I’m so grumpy that I’m not letting Cochrane off Scott-free today.  Saturos asked me to comment on John Cochrane’s interpretation of the Phillips curve in recent history:

By the way, I think when the dust has settled, history will be kind to Ben Bernanke. He fits most of my job description. Inflation is stuck at 2%, the world did not melt down, and we’re all gradually coming to the realization that if $2 trillion bucks of stimulus and zero interest rates didn’t bring our economy out of the doldrums, there really is nothing more that a central bank could do. The Phillips curve has been screaming “this is supply, not demand” for a few years now.

And here’s how I responded to Saturos:

I’d say the PC has been screaming demand not supply, as have the asset markets. In 2009 we had deflation, the biggest drop in NGDP since 1938 and soaring unemployment. How is that not demand? Since then we’ve had the slowest recovery in demand in any expansion in US history (at least as far back as I know), and a slow recovery in RGDP. What’s the mystery here that needs to be explained?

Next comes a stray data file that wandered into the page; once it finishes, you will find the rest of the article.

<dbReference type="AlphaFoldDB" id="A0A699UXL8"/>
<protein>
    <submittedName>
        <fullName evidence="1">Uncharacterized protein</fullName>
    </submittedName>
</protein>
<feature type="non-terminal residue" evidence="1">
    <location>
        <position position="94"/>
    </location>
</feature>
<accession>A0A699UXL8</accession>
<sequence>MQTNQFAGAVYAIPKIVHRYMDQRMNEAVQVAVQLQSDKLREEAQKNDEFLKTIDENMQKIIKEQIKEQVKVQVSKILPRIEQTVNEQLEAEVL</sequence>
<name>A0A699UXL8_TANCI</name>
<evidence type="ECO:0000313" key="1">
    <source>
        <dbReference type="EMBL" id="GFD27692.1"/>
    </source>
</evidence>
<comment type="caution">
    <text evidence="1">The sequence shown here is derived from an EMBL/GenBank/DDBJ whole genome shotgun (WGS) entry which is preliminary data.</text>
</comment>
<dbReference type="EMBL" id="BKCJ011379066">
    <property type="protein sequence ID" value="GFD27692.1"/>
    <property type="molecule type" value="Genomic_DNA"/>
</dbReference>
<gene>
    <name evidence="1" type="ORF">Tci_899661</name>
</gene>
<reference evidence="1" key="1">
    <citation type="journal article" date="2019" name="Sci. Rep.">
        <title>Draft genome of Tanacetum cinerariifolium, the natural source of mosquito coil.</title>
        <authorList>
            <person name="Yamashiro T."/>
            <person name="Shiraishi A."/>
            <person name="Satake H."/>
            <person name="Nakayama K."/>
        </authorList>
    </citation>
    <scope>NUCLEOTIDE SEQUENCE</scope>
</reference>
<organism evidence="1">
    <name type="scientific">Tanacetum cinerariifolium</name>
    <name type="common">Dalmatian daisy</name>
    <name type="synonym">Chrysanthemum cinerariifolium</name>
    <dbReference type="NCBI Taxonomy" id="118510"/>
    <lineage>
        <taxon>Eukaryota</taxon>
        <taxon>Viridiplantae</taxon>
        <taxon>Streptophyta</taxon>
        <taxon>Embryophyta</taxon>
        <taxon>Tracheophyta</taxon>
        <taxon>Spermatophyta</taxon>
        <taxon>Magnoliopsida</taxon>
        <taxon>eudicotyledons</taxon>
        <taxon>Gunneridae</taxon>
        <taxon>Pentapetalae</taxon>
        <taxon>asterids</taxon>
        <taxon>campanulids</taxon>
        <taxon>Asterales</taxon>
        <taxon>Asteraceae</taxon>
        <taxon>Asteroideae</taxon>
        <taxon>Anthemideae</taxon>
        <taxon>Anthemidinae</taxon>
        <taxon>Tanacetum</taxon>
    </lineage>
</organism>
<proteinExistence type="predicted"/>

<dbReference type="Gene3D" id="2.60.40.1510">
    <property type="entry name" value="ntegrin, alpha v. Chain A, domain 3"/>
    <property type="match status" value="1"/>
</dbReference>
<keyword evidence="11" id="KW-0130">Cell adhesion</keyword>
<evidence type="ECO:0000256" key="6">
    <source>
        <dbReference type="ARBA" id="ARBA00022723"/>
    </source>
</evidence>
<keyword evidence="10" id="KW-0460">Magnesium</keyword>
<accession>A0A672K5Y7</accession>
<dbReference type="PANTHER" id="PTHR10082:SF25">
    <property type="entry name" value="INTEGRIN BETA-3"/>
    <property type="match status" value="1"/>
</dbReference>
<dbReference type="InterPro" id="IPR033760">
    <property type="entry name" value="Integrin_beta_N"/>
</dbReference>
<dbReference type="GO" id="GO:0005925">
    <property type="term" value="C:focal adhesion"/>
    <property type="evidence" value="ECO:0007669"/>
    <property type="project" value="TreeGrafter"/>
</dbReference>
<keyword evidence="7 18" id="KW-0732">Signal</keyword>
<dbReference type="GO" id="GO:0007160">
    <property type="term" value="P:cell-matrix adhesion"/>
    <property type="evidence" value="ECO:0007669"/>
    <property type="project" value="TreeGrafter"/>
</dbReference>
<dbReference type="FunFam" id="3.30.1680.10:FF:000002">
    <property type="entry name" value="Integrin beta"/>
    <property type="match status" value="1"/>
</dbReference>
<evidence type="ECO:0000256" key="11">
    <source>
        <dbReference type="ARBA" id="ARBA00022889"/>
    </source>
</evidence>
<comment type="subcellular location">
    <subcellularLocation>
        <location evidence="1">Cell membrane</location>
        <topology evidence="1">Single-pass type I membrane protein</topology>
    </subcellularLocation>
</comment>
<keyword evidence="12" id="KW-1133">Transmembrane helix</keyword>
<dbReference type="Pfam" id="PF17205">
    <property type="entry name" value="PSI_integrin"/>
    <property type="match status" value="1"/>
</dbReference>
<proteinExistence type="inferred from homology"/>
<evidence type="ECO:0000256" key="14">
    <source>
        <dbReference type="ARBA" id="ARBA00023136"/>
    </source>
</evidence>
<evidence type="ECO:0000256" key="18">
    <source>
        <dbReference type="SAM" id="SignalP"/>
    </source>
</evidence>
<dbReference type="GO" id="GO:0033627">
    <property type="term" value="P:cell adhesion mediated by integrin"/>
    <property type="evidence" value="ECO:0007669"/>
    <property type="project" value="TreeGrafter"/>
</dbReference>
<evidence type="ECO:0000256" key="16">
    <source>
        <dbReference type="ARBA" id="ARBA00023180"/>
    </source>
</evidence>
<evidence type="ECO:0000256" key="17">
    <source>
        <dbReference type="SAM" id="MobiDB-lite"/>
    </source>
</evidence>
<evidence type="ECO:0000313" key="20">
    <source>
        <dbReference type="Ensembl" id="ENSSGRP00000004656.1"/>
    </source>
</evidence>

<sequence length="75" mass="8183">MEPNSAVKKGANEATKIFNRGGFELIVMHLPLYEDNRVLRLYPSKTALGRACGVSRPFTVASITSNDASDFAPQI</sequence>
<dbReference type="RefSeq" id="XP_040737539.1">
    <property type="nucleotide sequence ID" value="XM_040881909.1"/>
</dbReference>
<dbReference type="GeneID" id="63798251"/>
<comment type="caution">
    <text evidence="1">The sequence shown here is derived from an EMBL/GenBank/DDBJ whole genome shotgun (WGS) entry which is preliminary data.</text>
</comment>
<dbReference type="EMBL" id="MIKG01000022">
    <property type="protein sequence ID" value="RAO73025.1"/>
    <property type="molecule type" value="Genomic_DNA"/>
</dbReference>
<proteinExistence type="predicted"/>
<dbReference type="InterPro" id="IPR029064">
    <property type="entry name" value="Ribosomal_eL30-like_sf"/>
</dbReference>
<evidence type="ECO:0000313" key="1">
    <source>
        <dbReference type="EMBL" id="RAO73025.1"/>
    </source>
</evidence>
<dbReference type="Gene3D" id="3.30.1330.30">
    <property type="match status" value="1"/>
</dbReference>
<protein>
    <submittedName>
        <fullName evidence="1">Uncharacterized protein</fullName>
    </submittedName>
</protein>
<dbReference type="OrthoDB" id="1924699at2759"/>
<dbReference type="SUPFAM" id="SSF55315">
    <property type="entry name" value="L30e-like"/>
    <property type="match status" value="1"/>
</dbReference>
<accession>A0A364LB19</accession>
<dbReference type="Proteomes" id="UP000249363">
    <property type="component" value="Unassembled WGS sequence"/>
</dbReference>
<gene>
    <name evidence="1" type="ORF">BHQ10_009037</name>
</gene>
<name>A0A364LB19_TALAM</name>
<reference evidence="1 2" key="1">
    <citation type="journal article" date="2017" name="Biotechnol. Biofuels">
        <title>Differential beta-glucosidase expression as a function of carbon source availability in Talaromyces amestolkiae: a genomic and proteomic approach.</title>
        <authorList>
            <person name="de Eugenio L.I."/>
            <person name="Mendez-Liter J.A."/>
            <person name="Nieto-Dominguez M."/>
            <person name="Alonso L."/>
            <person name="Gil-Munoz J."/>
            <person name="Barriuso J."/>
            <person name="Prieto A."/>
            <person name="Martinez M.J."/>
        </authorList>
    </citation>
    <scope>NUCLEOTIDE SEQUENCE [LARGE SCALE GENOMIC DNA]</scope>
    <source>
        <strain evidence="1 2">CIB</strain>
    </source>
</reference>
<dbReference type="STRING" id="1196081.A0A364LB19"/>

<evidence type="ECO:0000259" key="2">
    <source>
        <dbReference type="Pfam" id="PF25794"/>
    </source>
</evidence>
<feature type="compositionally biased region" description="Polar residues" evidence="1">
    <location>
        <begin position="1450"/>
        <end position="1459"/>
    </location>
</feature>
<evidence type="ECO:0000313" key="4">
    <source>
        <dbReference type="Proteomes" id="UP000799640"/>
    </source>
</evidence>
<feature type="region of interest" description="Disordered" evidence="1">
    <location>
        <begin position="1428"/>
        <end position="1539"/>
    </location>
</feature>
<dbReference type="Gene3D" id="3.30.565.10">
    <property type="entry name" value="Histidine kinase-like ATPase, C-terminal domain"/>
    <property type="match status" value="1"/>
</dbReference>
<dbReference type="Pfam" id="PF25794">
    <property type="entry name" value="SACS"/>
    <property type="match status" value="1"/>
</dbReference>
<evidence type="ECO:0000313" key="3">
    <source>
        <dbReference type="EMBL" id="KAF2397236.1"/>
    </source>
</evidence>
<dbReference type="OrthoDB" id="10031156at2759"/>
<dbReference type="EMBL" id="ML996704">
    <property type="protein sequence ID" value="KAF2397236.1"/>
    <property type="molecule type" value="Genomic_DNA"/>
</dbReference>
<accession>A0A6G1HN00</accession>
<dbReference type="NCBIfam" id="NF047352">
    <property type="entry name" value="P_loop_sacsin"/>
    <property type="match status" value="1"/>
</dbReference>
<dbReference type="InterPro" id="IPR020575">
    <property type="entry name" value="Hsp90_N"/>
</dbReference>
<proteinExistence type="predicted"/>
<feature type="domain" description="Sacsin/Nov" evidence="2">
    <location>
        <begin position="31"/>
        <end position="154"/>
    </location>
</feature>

I’d add that if Milton Friedman heard that University of Chicago economists were propounding “liquidity trap” theories he’d be rolling over in his grave. Especially if they were efficient markets-types and the markets were screaming that QE is effective.  Not to mention Japan, where 2013:Q2 growth was just revised up to 3.6% and the yen has plunged and stocks have soared on policies that an unholy alliance on the left and right thinks are meaningless.

PS.  Just to be clear, bad supply-side policies have slowed the recovery.  Casey Mulligan has some good points.  But the main problem has clearly been demand.

PPS.  Commenter Blue Aurora has sent me information on a new film coming out soon on the Fed.  This link has a trailer.

HT:  123



32 Responses to “Comments on Taylor and Cochrane”

  1. Gravatar of Blue Aurora Blue Aurora
    9. September 2013 at 08:38